The strategic framework for European cooperation in education and training towards the European Education Area and beyond (2021–2030)[13]  emphasises the importance of promoting lifelong learning and mobility and calls for actions in education to bring about the green and digital transitions. These priorities align with the European Skills Agenda (2020)[25] a five-year plan to help individuals and businesses. The European Skills Agenda sets ambitious, quantitative objectives for upskilling and reskilling to be achieved within the next 5 years. Having the right skills for jobs is key for ensuring a sustainable, competitive, social fair and resilient Europe, especially during the green and digital transition. One of the actions is the Council recommendation of 24 November 2020 stipulating the need to ‘equip young people and adults with the knowledge, skills and competences to thrive in the evolving labour market and society, to manage the recovery and the just transitions to the green and digital economy, in times of demographic change and throughout all economic cycles’[26]. The path to a green and digital transition requires a holistic approach towards equipping young generations with green skills and prioritising occupational safety and health (OSH)[27]. In line with this approach, EU-OSHA's OSHVET project[28] promotes cooperation between occupational safety and health specialists and VET specialists to raise OSH awareness among teachers and students and to provide practical information at regional and national level in the EU.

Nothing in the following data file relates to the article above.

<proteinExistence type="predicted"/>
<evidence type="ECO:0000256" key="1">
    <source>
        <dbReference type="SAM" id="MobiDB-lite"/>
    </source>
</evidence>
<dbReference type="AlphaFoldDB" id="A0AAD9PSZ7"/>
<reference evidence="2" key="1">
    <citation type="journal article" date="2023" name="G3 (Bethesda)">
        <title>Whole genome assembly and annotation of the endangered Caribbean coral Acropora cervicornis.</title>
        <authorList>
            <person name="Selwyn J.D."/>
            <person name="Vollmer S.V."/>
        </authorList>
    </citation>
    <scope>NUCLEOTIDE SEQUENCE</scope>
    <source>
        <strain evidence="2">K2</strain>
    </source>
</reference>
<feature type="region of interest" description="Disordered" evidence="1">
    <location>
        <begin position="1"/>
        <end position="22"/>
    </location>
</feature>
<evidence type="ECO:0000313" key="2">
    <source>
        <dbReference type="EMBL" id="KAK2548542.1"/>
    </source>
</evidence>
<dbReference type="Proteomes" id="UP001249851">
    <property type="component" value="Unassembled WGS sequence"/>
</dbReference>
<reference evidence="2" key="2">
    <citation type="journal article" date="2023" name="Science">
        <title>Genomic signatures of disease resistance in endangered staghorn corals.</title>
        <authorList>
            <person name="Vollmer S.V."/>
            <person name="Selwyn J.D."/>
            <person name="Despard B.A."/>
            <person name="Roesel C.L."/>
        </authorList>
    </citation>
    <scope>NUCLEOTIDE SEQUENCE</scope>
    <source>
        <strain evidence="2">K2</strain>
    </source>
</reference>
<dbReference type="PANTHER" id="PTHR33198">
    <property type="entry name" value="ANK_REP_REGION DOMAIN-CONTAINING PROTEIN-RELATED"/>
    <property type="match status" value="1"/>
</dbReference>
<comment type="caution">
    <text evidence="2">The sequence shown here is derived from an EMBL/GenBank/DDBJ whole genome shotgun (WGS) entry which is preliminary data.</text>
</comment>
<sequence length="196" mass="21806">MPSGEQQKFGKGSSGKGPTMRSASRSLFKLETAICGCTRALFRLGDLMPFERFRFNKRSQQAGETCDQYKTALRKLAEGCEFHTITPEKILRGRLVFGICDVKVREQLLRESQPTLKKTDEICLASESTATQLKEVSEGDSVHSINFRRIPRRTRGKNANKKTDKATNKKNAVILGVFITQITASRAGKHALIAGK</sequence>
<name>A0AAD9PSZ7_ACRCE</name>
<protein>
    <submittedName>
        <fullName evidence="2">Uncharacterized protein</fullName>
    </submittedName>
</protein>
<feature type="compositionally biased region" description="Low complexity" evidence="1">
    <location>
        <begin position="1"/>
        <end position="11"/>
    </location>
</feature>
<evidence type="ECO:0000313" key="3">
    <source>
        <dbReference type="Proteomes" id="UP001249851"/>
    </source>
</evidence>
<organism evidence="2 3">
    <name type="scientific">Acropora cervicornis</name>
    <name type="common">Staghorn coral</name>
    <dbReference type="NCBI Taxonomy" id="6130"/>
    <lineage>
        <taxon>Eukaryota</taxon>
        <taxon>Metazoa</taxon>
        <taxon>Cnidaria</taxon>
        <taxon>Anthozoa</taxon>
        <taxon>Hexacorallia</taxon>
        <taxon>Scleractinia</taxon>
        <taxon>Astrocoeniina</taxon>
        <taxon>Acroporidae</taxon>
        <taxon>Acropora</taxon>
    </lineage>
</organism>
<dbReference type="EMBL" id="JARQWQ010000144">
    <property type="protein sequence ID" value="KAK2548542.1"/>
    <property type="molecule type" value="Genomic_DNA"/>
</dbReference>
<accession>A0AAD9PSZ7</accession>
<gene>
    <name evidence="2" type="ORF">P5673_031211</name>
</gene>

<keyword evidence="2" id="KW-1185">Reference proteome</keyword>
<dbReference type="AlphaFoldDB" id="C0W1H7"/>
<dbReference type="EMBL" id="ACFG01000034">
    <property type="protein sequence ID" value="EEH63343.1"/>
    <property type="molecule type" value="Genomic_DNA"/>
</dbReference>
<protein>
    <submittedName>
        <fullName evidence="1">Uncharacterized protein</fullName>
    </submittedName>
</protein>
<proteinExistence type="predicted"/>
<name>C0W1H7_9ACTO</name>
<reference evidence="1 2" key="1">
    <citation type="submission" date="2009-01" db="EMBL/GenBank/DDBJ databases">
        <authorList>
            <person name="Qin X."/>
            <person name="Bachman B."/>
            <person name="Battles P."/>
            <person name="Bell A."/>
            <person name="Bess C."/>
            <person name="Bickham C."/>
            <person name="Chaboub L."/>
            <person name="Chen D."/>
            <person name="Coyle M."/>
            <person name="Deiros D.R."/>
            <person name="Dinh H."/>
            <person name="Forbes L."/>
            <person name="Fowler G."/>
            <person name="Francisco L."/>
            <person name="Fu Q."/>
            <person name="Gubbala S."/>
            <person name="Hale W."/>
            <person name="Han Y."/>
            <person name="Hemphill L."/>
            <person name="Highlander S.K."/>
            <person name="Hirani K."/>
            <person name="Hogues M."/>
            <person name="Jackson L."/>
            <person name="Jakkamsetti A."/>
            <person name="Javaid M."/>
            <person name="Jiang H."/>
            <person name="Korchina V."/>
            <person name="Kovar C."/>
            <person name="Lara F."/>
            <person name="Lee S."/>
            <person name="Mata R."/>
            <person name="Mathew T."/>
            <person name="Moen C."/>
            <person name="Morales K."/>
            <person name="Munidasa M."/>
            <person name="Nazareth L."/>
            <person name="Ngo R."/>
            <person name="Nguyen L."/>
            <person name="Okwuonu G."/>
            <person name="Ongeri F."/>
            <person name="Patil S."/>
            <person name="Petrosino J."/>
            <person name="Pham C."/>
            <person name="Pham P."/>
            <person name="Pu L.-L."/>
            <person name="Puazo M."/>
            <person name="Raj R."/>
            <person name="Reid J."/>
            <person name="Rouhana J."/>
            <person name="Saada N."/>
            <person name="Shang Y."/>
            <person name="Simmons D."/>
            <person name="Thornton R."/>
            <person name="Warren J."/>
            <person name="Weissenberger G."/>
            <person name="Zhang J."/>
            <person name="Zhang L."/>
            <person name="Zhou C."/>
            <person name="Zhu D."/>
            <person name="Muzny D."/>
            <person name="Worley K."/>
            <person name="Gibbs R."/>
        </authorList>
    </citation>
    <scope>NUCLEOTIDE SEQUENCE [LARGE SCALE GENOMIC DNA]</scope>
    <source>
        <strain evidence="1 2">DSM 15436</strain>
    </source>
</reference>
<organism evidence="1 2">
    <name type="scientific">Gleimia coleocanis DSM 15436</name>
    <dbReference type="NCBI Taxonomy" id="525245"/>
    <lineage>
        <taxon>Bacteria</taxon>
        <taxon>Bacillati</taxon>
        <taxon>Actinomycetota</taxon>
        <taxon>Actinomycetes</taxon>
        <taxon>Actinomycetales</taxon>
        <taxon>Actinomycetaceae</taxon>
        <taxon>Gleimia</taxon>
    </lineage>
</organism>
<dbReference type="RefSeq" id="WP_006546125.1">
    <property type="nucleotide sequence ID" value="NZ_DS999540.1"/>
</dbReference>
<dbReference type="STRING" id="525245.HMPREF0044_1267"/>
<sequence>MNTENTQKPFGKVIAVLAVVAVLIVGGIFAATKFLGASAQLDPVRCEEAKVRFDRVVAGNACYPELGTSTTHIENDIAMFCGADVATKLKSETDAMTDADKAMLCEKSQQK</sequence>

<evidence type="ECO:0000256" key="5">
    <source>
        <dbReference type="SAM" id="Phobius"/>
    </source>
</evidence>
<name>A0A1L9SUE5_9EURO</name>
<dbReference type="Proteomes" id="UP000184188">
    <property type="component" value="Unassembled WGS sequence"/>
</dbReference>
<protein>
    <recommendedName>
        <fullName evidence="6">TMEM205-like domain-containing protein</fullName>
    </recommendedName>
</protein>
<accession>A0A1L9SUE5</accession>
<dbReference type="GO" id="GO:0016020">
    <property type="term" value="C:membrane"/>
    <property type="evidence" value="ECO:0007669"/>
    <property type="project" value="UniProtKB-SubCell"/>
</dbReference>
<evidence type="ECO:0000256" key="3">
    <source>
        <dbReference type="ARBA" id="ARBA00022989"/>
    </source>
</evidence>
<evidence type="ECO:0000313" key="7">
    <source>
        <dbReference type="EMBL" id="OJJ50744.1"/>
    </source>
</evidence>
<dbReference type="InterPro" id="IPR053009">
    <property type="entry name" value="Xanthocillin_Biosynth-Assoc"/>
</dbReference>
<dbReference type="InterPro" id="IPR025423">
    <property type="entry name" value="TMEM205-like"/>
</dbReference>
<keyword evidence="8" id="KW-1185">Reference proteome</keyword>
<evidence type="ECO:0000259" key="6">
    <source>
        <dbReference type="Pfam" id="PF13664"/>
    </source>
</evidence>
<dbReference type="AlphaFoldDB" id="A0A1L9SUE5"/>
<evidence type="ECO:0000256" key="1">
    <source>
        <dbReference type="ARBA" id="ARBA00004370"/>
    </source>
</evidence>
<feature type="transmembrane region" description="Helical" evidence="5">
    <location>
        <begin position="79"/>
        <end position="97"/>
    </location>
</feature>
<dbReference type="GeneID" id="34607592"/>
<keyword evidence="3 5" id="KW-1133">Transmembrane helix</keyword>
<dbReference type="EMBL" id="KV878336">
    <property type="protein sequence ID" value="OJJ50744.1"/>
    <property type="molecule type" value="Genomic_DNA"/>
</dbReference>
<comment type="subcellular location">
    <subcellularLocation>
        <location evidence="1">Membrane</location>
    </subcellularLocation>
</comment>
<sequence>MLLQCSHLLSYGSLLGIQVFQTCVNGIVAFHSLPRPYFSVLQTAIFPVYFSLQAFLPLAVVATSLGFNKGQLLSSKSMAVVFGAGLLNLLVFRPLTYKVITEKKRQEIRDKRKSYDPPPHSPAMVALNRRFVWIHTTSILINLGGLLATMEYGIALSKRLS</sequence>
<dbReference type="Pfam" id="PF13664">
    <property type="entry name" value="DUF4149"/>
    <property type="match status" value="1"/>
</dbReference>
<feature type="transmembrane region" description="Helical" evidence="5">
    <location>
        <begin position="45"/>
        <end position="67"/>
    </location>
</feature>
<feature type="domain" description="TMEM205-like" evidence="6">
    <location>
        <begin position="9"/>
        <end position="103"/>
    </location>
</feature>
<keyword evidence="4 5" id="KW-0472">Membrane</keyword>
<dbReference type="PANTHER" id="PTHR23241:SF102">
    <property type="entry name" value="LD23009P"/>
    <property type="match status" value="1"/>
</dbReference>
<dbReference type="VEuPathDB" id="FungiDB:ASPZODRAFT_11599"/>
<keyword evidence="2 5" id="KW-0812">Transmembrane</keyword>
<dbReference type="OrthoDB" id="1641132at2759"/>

European Network Education and Training on OSH (ENETOSH)